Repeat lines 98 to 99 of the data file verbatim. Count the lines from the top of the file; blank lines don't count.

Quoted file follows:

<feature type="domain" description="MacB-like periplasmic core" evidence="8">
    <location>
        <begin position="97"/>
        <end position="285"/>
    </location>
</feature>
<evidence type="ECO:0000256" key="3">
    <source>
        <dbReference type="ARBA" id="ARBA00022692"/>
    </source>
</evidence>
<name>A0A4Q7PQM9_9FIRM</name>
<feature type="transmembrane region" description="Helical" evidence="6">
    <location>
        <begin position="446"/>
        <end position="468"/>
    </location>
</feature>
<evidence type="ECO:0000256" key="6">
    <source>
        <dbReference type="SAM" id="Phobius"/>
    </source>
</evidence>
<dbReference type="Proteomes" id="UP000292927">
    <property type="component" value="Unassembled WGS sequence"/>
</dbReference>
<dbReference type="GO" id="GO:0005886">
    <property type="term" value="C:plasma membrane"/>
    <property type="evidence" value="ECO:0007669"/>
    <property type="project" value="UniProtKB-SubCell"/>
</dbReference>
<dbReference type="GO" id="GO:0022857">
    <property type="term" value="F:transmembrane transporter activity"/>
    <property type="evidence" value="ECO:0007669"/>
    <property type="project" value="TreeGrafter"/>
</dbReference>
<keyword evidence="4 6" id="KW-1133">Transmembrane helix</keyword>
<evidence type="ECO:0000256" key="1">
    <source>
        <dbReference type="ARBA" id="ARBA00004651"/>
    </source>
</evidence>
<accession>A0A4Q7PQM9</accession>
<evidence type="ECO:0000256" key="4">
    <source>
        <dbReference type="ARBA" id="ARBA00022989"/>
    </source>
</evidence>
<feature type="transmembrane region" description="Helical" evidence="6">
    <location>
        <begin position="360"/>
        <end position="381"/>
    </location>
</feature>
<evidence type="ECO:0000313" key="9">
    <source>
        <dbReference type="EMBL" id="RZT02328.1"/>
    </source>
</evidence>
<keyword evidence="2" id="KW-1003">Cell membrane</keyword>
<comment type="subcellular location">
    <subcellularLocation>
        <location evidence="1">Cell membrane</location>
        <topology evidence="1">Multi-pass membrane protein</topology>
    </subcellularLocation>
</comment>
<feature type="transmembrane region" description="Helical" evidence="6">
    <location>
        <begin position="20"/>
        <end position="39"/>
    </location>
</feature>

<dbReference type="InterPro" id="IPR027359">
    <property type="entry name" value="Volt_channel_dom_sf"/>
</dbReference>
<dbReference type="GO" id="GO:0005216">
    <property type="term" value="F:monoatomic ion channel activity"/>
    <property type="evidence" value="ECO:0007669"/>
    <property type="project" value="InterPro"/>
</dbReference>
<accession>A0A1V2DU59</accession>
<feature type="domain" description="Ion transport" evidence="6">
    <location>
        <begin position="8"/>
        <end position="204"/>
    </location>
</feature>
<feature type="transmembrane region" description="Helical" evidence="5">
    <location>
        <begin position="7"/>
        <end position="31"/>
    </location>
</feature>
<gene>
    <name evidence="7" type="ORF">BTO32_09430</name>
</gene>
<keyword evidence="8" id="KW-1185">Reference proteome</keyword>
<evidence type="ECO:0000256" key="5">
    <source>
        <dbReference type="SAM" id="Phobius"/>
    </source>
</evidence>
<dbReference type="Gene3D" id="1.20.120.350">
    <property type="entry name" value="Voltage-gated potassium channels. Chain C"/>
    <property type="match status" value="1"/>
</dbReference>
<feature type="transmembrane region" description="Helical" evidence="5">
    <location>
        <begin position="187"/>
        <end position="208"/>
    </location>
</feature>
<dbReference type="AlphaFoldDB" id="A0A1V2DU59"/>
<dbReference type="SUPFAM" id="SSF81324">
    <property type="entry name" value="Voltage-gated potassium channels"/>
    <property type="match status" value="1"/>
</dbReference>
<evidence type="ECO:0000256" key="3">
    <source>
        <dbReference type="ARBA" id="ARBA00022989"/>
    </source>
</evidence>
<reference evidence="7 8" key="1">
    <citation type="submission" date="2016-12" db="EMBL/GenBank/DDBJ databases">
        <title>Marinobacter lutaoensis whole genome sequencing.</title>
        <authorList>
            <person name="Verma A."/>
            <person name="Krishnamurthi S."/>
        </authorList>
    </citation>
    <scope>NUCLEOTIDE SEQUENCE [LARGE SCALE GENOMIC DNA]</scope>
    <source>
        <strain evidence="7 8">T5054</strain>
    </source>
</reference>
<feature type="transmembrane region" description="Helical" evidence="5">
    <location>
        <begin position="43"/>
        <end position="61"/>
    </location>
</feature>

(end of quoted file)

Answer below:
<evidence type="ECO:0000256" key="5">
    <source>